Skip to main content

Thank you for visiting You are using a browser version with limited support for CSS. To obtain the best experience, we recommend you use a more up to date browser (or turn off compatibility mode in Internet Explorer). In the meantime, to ensure continued support, we are displaying the site without styles and JavaScript.

Palaeoclimate ocean conditions shaped the evolution of corals and their skeletons through deep time


Identifying how past environmental conditions shaped the evolution of corals and their skeletal traits provides a framework for predicting their persistence and that of their non-calcifying relatives under impending global warming and ocean acidification. Here we show that ocean geochemistry, particularly aragonite–calcite seas, drives patterns of morphological evolution in anthozoans (corals, sea anemones) by examining skeletal traits in the context of a robust, time-calibrated phylogeny. The lability of skeletal composition among octocorals suggests a greater ability to adapt to changes in ocean chemistry compared with the homogeneity of the aragonitic skeleton of scleractinian corals. Pulses of diversification in anthozoans follow mass extinctions and reef crises, with sea anemones and proteinaceous corals filling empty niches as tropical reef builders went extinct. Changing environmental conditions will likely diminish aragonitic reef-building scleractinians, but the evolutionary history of the Anthozoa suggests other groups will persist and diversify in their wake.

This is a preview of subscription content

Access options

Rent or Buy article

Get time limited or full article access on ReadCube.


All prices are NET prices.

Fig. 1: Phylogeny of Anthozoa with ancestral character states of skeletal types.
Fig. 2: Timing and origin of anthozoans and their skeletal features across time and palaeoclimate ocean conditions.
Fig. 3: Branch-specific diversification rates across Anthozoa.

Data availability

Raw data: NCBI Genbank BioProject# PRJNA413622 and PRJNA588468, BioSample #SAMN07774920-4952, 13244867-5050. Anthozoan bait set: Data Dryad Entry Alignment and tree files, BEAST2 xml and result files: figshare

Code availability

Code is included on figshare


  1. 1.

    IPCC Climate Change 2007: The Physical Science Basis (eds Solomon S. et al.) (Cambridge Univ. Press, 2007).

  2. 2.

    Kleypas, J. A. et al. Geochemical consequences of increased atmospheric carbon dioxide on coral reefs. Science 284, 118–120 (1999).

    CAS  Article  Google Scholar 

  3. 3.

    De’ath, G., Lough, J. M. & Fabricius, K. E. Declining coral calcification on the Great Barrier Reef. Science 323, 116–119 (2009).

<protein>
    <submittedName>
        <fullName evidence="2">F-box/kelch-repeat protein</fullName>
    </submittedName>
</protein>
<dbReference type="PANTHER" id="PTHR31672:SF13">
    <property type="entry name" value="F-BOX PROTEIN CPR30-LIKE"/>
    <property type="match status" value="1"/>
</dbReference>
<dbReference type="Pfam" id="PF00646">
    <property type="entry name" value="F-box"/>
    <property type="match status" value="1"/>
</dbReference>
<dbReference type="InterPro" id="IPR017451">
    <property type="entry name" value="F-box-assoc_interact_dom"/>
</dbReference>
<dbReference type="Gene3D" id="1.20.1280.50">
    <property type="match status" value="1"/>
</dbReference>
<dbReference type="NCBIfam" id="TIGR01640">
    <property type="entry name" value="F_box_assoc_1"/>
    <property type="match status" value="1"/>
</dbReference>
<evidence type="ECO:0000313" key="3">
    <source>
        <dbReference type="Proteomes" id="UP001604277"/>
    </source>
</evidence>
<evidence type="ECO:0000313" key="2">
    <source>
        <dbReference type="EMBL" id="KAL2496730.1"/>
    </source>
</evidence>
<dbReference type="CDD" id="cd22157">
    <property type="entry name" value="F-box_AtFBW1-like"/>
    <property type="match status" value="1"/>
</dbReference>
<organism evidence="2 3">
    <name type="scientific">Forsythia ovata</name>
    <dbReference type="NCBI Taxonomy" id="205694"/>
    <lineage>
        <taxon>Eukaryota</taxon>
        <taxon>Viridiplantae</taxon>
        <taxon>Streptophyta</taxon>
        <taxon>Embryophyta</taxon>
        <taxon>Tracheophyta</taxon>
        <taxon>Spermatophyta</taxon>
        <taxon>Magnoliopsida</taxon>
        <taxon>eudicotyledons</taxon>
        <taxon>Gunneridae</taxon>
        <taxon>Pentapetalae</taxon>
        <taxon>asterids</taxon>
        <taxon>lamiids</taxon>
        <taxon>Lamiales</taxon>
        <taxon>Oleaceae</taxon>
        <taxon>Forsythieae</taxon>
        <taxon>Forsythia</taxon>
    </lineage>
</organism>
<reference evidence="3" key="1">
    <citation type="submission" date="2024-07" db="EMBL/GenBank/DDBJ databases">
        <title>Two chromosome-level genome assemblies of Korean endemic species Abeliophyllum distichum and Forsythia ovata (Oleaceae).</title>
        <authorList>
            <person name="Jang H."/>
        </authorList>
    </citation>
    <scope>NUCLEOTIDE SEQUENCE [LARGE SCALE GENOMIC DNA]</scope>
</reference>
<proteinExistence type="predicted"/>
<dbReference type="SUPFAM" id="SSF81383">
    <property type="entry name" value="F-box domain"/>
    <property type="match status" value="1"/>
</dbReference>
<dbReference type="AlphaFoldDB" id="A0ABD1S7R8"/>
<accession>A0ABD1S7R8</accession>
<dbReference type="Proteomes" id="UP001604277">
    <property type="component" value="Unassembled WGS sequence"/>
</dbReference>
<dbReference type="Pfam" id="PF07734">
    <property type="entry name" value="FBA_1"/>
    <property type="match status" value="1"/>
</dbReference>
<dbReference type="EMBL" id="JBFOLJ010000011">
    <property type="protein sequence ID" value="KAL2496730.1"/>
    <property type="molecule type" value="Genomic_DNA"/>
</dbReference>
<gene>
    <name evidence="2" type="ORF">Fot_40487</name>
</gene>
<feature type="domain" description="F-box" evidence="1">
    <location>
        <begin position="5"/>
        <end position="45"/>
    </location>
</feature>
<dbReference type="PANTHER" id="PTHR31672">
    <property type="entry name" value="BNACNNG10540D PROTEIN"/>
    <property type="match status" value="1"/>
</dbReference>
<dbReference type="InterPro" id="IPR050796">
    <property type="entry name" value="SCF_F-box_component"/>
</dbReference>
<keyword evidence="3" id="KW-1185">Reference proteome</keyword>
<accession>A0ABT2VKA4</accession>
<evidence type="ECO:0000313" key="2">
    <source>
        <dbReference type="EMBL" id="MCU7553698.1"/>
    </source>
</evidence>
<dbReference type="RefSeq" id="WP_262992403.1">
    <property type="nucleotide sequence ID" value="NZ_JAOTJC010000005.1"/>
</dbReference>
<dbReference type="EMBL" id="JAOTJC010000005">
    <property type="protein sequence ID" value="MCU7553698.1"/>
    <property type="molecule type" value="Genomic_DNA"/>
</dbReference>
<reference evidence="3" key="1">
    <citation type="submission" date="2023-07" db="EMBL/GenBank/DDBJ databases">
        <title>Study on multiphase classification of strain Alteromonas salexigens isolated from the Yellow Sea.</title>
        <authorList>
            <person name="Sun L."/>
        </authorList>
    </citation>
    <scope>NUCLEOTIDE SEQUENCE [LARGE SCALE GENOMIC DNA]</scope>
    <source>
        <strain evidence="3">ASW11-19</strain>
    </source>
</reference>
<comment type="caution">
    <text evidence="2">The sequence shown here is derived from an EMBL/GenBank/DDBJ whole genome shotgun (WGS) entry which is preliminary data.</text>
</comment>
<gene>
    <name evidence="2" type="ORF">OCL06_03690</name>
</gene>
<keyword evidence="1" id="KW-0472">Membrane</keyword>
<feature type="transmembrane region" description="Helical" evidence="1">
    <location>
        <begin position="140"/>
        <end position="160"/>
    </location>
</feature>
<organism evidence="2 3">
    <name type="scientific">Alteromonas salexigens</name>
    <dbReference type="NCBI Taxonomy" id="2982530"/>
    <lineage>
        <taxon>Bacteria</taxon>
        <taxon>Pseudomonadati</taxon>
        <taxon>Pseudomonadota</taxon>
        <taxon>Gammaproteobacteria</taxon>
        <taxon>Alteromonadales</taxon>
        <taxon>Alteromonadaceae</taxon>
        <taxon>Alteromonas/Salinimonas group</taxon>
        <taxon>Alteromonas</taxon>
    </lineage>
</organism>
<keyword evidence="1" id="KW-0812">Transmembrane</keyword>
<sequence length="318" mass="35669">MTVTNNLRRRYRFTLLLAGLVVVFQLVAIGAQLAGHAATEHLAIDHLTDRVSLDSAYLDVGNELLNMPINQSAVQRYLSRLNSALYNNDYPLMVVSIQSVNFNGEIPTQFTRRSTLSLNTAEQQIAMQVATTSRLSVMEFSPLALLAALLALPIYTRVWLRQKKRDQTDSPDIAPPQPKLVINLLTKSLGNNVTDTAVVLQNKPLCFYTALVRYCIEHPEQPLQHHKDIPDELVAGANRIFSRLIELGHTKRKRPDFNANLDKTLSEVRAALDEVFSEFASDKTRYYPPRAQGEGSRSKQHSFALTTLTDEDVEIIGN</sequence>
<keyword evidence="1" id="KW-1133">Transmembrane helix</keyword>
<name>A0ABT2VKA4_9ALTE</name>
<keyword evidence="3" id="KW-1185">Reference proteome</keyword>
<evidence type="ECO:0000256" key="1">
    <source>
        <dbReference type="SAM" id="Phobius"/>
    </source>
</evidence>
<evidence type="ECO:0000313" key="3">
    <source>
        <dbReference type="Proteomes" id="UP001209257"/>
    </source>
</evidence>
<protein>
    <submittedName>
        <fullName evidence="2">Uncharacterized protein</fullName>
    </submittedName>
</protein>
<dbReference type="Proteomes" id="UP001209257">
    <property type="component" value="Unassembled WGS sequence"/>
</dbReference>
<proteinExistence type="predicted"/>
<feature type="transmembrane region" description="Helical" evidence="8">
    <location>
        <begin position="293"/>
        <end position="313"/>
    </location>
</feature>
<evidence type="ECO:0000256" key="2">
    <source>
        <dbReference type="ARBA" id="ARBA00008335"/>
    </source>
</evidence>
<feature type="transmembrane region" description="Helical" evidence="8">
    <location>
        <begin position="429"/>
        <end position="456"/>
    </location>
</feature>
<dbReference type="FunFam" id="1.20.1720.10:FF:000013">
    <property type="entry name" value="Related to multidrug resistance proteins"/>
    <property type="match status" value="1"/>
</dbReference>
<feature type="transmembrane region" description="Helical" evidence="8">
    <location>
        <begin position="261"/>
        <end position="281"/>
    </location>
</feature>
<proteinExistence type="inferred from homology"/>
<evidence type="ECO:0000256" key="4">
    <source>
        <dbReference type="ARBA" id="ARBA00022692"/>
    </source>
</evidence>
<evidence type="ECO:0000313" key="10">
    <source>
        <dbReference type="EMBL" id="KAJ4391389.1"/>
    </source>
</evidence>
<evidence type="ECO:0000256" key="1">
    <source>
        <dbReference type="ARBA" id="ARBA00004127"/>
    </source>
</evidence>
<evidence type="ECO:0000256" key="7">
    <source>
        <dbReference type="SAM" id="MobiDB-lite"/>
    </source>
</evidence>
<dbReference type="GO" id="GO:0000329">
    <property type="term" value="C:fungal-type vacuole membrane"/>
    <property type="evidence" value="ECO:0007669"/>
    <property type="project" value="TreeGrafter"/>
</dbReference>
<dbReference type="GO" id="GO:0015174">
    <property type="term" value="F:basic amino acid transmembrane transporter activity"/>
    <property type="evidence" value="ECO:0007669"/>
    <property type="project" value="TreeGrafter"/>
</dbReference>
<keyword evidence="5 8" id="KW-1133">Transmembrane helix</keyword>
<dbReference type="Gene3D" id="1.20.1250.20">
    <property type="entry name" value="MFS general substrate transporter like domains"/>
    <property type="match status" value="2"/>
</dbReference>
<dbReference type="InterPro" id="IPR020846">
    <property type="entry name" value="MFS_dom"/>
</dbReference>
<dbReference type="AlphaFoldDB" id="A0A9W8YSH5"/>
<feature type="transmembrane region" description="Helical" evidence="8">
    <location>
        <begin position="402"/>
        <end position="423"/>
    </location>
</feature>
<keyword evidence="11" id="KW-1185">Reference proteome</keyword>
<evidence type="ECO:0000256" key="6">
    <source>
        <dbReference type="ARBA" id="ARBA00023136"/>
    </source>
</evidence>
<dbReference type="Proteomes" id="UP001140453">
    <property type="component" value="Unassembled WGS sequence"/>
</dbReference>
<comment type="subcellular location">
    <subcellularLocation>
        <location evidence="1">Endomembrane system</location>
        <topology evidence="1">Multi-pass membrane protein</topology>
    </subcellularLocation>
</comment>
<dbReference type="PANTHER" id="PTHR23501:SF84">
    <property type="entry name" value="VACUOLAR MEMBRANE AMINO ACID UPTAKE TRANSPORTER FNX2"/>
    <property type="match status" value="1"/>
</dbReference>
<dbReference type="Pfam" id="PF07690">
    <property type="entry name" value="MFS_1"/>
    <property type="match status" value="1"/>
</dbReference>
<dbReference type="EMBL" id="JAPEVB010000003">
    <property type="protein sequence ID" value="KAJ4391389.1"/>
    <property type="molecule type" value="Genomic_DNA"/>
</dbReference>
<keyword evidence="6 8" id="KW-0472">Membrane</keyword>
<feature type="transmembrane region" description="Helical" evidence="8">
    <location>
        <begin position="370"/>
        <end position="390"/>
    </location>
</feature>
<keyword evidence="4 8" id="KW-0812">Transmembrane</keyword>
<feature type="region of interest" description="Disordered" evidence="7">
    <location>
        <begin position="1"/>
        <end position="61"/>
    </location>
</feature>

Article  CAS  Google Scholar 

  4. 4.

    Cantin, N. E., Cohen, A. L., Karnauskas, K. B., Tarrant, A. M. & McCorkle, D. C. Ocean warming slows coral growth in the central Red Sea. Science 329, 322–325 (2010).

    CAS  Article  Google Scholar 

  5. 5.

    Kleypas, J. A. & Yates, K. K. Coral reefs and ocean acidification. Oceanography 22, 108–117 (2009).

    Article  Google Scholar 

  6. 6.

    Eyre, B. D. et al. Coral reefs will transition to net dissolving before end of century. Science 359, 908–911 (2018).

    CAS  Article  Google Scholar 

  7. 7.

    Carpenter, K. E. et al. One-third of reef-building corals face elevated extinction risk from climate change and local impacts. Science 321, 560–563 (2008).

    CAS  Article  Google Scholar 

  8. 8.

    Pandolfi, J. M., Connolly, S. R., Marshall, D. J. & Cohen, A. L. Projecting coral reef futures under global warming and ocean acidification. Science 333, 418–422 (2011).

    CAS  Article  Google Scholar 

  9. 9.

    Balthasar, U. & Cusack, M. Aragonite-calcite seas—quantifying the gray area. Geology 43, 99–102 (2015).

    CAS  Article  Google Scholar 

  10. 10.

    De Choudens-Sanchez, V. & Gonzalez, L. A. Calcite and aragonite precipitation under controlled instantaneous supersaturation: elucidating the role of CaCO3 saturation state and Mg/Ca ratio on calcium carbonate polymorphism. J. Sediment. Res. 79, 363–376 (2009).

    Article  CAS  Google Scholar 

  11. 11.

    Ries, J. B. Geological and experimental evidence for secular variation in seawater Mg/Ca (calcite–aragonite seas) and its effects on marine biological calcification. Biogeosciences 7, 2795–2849 (2010).

    CAS  Article  Google Scholar 

  12. 12.

    Kiessling, W. & Simpson, C. On the potential for ocean acidification to be a general cause of ancient reef crises. Glob. Change Biol. 17, 56–67 (2011).

    Article  Google Scholar 

  13. 13.

    Morse, J. W., Mucci, A. & Millero, F. J. The solubility of calcite and aragonite in seawater of 35% salinity at 25°C and atmospheric pressure. Geochim. Cosmochim. Acta 44, 85–94 (1980).

    CAS  Article  Google Scholar 

  14. 14.

    Morse, J. W., Andersson, A. J. & Mackenzie, F. T. Initial responses of carbonate-rich shelf sediments to rising atmospheric pCO2 and “ocean acidification”: role of high Mg-calcites. Geochim. Cosmochim. Acta 23, 5814–5830 (2006).

    Article  CAS  Google Scholar 

  15. 15.

    Suggett, D. J. et al. Sea anemones may thrive in a high CO2 world. Glob. Change Biol. 18, 3015–3025 (2012).

    Article  Google Scholar 

  16. 16.

    Tsounis, G. & Edmunds, P. J. Three decades of coral reef community dynamics in St. John, USVI: a contrast of scleractinians and octocorals. Ecosphere 8, e01646 (2017).

    Article  Google Scholar 

  17. 17.

    Tkachenko, K. S., Wu, B. J., Fang, L. S. & Fan, T. Y. Dynamics of a coral reef community after mass mortality of branching Acropora corals and an outbreak of anemones. Mar. Biol. 151, 185–194 (2007).

    Article  Google Scholar 

  18. 18.

    Inoue, S., Kayanne, H., Yamamoto, S. & Kurihara, H. Spatial community shift from hard to soft corals in acidified water. Nat. Clim. Change 3, 683–687 (2013).

    CAS  Article  Google Scholar 

  19. 19.

    Zapata, F. et al. Phylogenomic analyses support traditional relationships within Cnidaria. PLoS ONE 10, e0139068 (2015).

    Article  CAS  Google Scholar 

  20. 20.

    Kayal, E. et al. Phylogenomics provides a robust topology of the major cnidarian lineages and insights on the origins of key organismal traits. BMC Evol. Biol. 18, 68 (2018).

    Article  CAS  Google Scholar 

  21. 21.

    Xiao, M. et al. Mitogenomics suggests a sister relationship of Relicanthus daphneae (Cnidaria: Anthozoa: Hexacorallia: incerti ordinis) with Actiniaria. Sci. Rep. 9, 18182 (2019).

    CAS  Article  Google Scholar 

  22. 22.